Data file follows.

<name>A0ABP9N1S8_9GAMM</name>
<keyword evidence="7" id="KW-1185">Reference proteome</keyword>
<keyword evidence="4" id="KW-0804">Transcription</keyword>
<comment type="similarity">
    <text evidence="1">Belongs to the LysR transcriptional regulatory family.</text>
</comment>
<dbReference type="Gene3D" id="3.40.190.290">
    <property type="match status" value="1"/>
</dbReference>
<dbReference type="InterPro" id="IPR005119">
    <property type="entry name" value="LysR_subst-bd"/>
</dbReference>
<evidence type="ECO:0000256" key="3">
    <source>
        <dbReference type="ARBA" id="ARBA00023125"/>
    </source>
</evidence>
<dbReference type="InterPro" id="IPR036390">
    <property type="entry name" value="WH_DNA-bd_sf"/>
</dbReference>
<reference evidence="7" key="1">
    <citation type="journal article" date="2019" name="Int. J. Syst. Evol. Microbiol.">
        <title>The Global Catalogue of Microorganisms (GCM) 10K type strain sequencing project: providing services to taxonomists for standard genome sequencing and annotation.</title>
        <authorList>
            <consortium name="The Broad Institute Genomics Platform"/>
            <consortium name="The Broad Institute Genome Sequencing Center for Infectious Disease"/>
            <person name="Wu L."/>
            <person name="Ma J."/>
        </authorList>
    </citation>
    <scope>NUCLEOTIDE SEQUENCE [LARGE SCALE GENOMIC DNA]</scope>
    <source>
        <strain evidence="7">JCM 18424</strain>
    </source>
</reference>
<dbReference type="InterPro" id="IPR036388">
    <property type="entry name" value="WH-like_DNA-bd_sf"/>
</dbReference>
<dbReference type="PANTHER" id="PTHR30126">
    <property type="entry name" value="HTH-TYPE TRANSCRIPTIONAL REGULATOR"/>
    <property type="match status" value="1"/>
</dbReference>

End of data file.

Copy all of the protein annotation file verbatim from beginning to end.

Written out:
<name>A0ABP9N1S8_9GAMM</name>
<keyword evidence="7" id="KW-1185">Reference proteome</keyword>
<keyword evidence="4" id="KW-0804">Transcription</keyword>
<comment type="similarity">
    <text evidence="1">Belongs to the LysR transcriptional regulatory family.</text>
</comment>
<dbReference type="Gene3D" id="3.40.190.290">
    <property type="match status" value="1"/>
</dbReference>
<dbReference type="InterPro" id="IPR005119">
    <property type="entry name" value="LysR_subst-bd"/>
</dbReference>
<evidence type="ECO:0000256" key="3">
    <source>
        <dbReference type="ARBA" id="ARBA00023125"/>
    </source>
</evidence>
<dbReference type="InterPro" id="IPR036390">
    <property type="entry name" value="WH_DNA-bd_sf"/>
</dbReference>
<reference evidence="7" key="1">
    <citation type="journal article" date="2019" name="Int. J. Syst. Evol. Microbiol.">
        <title>The Global Catalogue of Microorganisms (GCM) 10K type strain sequencing project: providing services to taxonomists for standard genome sequencing and annotation.</title>
        <authorList>
            <consortium name="The Broad Institute Genomics Platform"/>
            <consortium name="The Broad Institute Genome Sequencing Center for Infectious Disease"/>
            <person name="Wu L."/>
            <person name="Ma J."/>
        </authorList>
    </citation>
    <scope>NUCLEOTIDE SEQUENCE [LARGE SCALE GENOMIC DNA]</scope>
    <source>
        <strain evidence="7">JCM 18424</strain>
    </source>
</reference>
<dbReference type="InterPro" id="IPR036388">
    <property type="entry name" value="WH-like_DNA-bd_sf"/>
</dbReference>
<dbReference type="PANTHER" id="PTHR30126">
    <property type="entry name" value="HTH-TYPE TRANSCRIPTIONAL REGULATOR"/>
    <property type="match status" value="1"/>
</dbReference>